“Oh but my joy of today
Is that we can all be proud to say
To be young, gifted and black
Is where it’s at”
– Nina Simone
January 12th marked the 50th anniversary of Lorraine Hansberry’s passing and she’s been on my mind ever since. Lorraine was a brilliant mind, filled wholly with wisdom, esteem and consciousness much before her time. It is a known fact within the literary community that Lorraine was extremely underrated during her short life on earth, for a variety of reasons.
For one, she only lived to be 34, succumbing to cancer in January 1965. For two, she had only released one major work of art, ‘
A Raisin in the Sun,' which despite its huge success, was also notably controversial for its time.
Lorraine was a renegade. A literary and ideological revolutionary. It was reflected in every word she wrote, every play she produced, and every moment she shared with the world. Her love and compassion for the world and its inhabitants was out of this one of a kind.
There are few human beings in the history of the world, I would argue, who can measure up to the immense love and care Lorraine held for others. You could see it in the smile, frown or complexity of her face in every photo she took.
“Eventually it comes to you: the thing that makes you exceptional, if you are at all, is inevitably that which must also make you lonely…’ (L.H. p. 137)
In any regard, in celebration of the life she shared with us, the legacy she left behind and her words that have yet to be appreciated or unpacked, I want to dedicate the first #MotivationalMonday book review, to Auntie Lorraine.
L.H.’s ‘To Be Young, Gifted & Black’ was one of the most impactful pieces of works I have ever read as a person, Black woman, writer and humanitarian. The book is a beautiful compilation of Lorraine’s written works, from letters and plays, to diary entries and random notes, put together by her husband Robert Nemiroff.
Compiled and published post-mortem, the book is not only a recording of the life and times of Lorraine Hansberry, but also an eclectic tribute to her memory as a wife, daughter, friend, confidant, mentor and all around friggin’ amazing person.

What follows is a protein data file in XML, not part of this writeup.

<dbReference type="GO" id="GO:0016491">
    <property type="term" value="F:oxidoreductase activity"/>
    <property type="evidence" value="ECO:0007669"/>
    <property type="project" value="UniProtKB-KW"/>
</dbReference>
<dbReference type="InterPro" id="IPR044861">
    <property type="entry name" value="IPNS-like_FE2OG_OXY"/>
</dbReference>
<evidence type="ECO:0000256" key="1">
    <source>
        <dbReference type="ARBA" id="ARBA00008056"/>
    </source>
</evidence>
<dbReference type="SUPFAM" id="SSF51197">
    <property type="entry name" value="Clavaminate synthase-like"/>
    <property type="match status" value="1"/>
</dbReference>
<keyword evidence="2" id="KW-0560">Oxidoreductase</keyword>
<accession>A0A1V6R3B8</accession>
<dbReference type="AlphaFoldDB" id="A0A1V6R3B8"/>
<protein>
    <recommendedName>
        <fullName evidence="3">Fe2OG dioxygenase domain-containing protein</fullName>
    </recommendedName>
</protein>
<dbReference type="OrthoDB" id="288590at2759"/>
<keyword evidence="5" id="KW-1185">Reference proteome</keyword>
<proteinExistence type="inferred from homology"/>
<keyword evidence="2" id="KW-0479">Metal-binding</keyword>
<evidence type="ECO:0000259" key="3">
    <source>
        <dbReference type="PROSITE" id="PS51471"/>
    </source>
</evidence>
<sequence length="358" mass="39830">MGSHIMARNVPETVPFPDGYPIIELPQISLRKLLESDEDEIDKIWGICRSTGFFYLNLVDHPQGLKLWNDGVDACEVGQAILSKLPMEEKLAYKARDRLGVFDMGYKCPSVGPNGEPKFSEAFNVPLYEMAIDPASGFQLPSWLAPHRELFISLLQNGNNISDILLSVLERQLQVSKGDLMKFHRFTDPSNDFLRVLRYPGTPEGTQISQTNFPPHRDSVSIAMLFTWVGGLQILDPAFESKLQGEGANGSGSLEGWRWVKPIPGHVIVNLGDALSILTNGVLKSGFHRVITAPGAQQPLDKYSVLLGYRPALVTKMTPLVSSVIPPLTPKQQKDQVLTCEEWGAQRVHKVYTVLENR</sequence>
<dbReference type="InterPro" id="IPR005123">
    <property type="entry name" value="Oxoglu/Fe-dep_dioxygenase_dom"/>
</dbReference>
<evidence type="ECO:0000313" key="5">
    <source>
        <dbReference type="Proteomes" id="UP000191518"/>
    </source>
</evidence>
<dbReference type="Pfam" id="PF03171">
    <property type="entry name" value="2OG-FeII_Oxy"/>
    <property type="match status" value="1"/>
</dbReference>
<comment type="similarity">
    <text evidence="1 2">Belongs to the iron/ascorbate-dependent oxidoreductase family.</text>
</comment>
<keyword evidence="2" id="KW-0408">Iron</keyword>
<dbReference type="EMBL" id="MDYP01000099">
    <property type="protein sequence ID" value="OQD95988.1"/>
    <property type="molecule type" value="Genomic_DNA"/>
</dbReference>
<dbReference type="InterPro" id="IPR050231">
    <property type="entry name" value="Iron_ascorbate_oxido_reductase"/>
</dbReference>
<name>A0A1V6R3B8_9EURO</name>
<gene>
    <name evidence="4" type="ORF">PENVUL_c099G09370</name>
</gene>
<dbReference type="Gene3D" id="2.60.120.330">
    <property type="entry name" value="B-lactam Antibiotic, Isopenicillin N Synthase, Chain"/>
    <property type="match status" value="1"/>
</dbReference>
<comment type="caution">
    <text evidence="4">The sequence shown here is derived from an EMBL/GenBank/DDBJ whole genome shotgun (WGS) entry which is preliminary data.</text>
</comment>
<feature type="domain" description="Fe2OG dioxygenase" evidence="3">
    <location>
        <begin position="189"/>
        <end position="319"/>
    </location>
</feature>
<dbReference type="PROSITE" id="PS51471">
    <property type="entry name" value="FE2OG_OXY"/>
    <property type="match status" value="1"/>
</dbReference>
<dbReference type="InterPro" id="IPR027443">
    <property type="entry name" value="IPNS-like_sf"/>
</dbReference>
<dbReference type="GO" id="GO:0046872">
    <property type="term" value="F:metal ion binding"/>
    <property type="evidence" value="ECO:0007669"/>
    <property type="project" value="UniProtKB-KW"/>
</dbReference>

“I am thinking of a time when revolutionaries tended to be made out of idealism rather than cynicism” (L.H. p. 247).
Her ability to speak to the world, every single person in the world, through each word she wrote, was mind-boggling. Every piece of work and writing I read in the book, spoke into each corner of my existence, as if she knew me and understood exactly what I need to hear.
I am not too apt on analyzing the works of other artists, if for nothing other than highlighting its beauty. In such, I can only review ‘To Be Young, Gifted and Black,
' in such a way that honors what her story and shared words meant to me as an individual, as a reader, a writer and a lover of mankind.
It is my sincerest intention for you all to delve into the underrated, overlooked and truly incredible world of Lorraine Hansberry and her mind. Hands down, there’s no better way to do that, than to start with ‘To Be Young, Gifted and Black.’
Also, keep in mind, I purchased my book from Amazon
for less than $3 and it was in great condition. So, there is an amazing option for owning the book, without breaking ya pockets. And there is always the very free and nowadays, underused, public library.
Whatever suits you, suits me. Just read the book! I’m sure it’ll change the way you look at yourself, the world or at least the mind of an amazing Black and American literary queen.
“For me, there is a strong and powerful current of justice in the fact: a representative figure of Nazism tried on Jewish soil. Under Jewish justice. By Jewish judges. I am moved by the thought of it. It is about time” (L.H. p. 177).
And then, you can come back to this awesome book review, that suggested for you to read it, and leave a comment thanking me. Or, cursing me. But I’m going for the former. Any who, read it! For real! And may you love it as much as I did!
As you might have noticed, I listed some of my favorite quotes from the book, that I also find to be less known. May they peak enough of your interest for you to read the book.
I also posted the tribute song, To Be Young, Gifted & Black, by Nina Simone, as it’s the most fitting piece of music to sing to the legacy of L.H. And of course, there are the amazing photos from the book, that I’ve posted. All living reminders of why you should so read this book!
In ending, I’d like to send the most stupendous energy of love, hope, thanksgiving and graciousness to Auntie Lorraine for all she gave to and did for the American writer, person and lover of mankind.
May her words live and more importantly, speak into the hearts of people worldwide, for an eternity. And may her love, compassion and empathy infect the spirit of the wicked world as we know it. Sleep in peace Queen L.H.
“Take a needle thus. Peer through the eye. As much as you can see will be a part of the world. But it will be a true part, will it not? Therefore, set down what you have seen and call it the Truth; if anyone argues with you, explain to the fool that it is harder to look through a needle than to look around one…” (L.H. p. 176).